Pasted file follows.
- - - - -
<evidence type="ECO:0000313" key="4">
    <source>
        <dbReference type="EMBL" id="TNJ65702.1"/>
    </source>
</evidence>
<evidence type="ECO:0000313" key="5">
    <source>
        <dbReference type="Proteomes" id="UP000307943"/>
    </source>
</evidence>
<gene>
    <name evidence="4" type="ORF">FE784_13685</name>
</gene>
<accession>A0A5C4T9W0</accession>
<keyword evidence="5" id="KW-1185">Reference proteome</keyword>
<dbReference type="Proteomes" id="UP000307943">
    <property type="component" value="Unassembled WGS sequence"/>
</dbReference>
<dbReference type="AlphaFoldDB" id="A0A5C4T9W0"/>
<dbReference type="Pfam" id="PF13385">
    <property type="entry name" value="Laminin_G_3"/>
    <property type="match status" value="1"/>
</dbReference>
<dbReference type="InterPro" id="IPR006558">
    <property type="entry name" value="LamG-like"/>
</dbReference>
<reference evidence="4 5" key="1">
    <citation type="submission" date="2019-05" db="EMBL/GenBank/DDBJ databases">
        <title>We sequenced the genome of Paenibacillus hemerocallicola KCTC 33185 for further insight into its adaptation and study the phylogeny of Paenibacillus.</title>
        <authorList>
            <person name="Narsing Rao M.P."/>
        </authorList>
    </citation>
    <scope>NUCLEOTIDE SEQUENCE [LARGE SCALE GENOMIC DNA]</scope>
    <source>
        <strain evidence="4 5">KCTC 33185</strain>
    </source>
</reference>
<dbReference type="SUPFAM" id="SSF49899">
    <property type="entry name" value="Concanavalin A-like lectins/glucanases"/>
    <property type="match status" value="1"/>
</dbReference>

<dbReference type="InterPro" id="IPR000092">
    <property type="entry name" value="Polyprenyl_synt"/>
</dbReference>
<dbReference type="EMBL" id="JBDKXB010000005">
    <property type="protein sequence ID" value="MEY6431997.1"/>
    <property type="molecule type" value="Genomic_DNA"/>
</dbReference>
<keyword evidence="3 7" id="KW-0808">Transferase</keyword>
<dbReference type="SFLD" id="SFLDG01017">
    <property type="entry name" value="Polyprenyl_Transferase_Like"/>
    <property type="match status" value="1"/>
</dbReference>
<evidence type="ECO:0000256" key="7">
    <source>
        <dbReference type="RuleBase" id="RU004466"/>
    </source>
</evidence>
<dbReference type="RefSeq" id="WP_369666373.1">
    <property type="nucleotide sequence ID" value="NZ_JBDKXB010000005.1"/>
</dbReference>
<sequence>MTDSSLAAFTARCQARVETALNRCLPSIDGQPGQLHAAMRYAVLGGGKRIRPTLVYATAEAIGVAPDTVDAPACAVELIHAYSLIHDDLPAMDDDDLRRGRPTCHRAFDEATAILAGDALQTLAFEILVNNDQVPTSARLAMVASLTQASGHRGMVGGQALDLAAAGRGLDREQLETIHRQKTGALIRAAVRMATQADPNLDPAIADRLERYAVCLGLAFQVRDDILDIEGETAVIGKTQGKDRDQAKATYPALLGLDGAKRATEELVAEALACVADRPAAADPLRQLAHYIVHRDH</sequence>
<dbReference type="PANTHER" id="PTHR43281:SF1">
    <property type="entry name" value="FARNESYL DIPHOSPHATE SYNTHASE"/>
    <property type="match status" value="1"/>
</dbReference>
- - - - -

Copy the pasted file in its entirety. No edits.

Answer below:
<evidence type="ECO:0000313" key="4">
    <source>
        <dbReference type="EMBL" id="TNJ65702.1"/>
    </source>
</evidence>
<evidence type="ECO:0000313" key="5">
    <source>
        <dbReference type="Proteomes" id="UP000307943"/>
    </source>
</evidence>
<gene>
    <name evidence="4" type="ORF">FE784_13685</name>
</gene>
<accession>A0A5C4T9W0</accession>
<keyword evidence="5" id="KW-1185">Reference proteome</keyword>
<dbReference type="Proteomes" id="UP000307943">
    <property type="component" value="Unassembled WGS sequence"/>
</dbReference>
<dbReference type="AlphaFoldDB" id="A0A5C4T9W0"/>
<dbReference type="Pfam" id="PF13385">
    <property type="entry name" value="Laminin_G_3"/>
    <property type="match status" value="1"/>
</dbReference>
<dbReference type="InterPro" id="IPR006558">
    <property type="entry name" value="LamG-like"/>
</dbReference>
<reference evidence="4 5" key="1">
    <citation type="submission" date="2019-05" db="EMBL/GenBank/DDBJ databases">
        <title>We sequenced the genome of Paenibacillus hemerocallicola KCTC 33185 for further insight into its adaptation and study the phylogeny of Paenibacillus.</title>
        <authorList>
            <person name="Narsing Rao M.P."/>
        </authorList>
    </citation>
    <scope>NUCLEOTIDE SEQUENCE [LARGE SCALE GENOMIC DNA]</scope>
    <source>
        <strain evidence="4 5">KCTC 33185</strain>
    </source>
</reference>
<dbReference type="SUPFAM" id="SSF49899">
    <property type="entry name" value="Concanavalin A-like lectins/glucanases"/>
    <property type="match status" value="1"/>
</dbReference>

<dbReference type="InterPro" id="IPR000092">
    <property type="entry name" value="Polyprenyl_synt"/>
</dbReference>
<dbReference type="EMBL" id="JBDKXB010000005">
    <property type="protein sequence ID" value="MEY6431997.1"/>
    <property type="molecule type" value="Genomic_DNA"/>
</dbReference>
<keyword evidence="3 7" id="KW-0808">Transferase</keyword>
<dbReference type="SFLD" id="SFLDG01017">
    <property type="entry name" value="Polyprenyl_Transferase_Like"/>
    <property type="match status" value="1"/>
</dbReference>
<evidence type="ECO:0000256" key="7">
    <source>
        <dbReference type="RuleBase" id="RU004466"/>
    </source>
</evidence>
<dbReference type="RefSeq" id="WP_369666373.1">
    <property type="nucleotide sequence ID" value="NZ_JBDKXB010000005.1"/>
</dbReference>
<sequence>MTDSSLAAFTARCQARVETALNRCLPSIDGQPGQLHAAMRYAVLGGGKRIRPTLVYATAEAIGVAPDTVDAPACAVELIHAYSLIHDDLPAMDDDDLRRGRPTCHRAFDEATAILAGDALQTLAFEILVNNDQVPTSARLAMVASLTQASGHRGMVGGQALDLAAAGRGLDREQLETIHRQKTGALIRAAVRMATQADPNLDPAIADRLERYAVCLGLAFQVRDDILDIEGETAVIGKTQGKDRDQAKATYPALLGLDGAKRATEELVAEALACVADRPAAADPLRQLAHYIVHRDH</sequence>
<dbReference type="PANTHER" id="PTHR43281:SF1">
    <property type="entry name" value="FARNESYL DIPHOSPHATE SYNTHASE"/>
    <property type="match status" value="1"/>
</dbReference>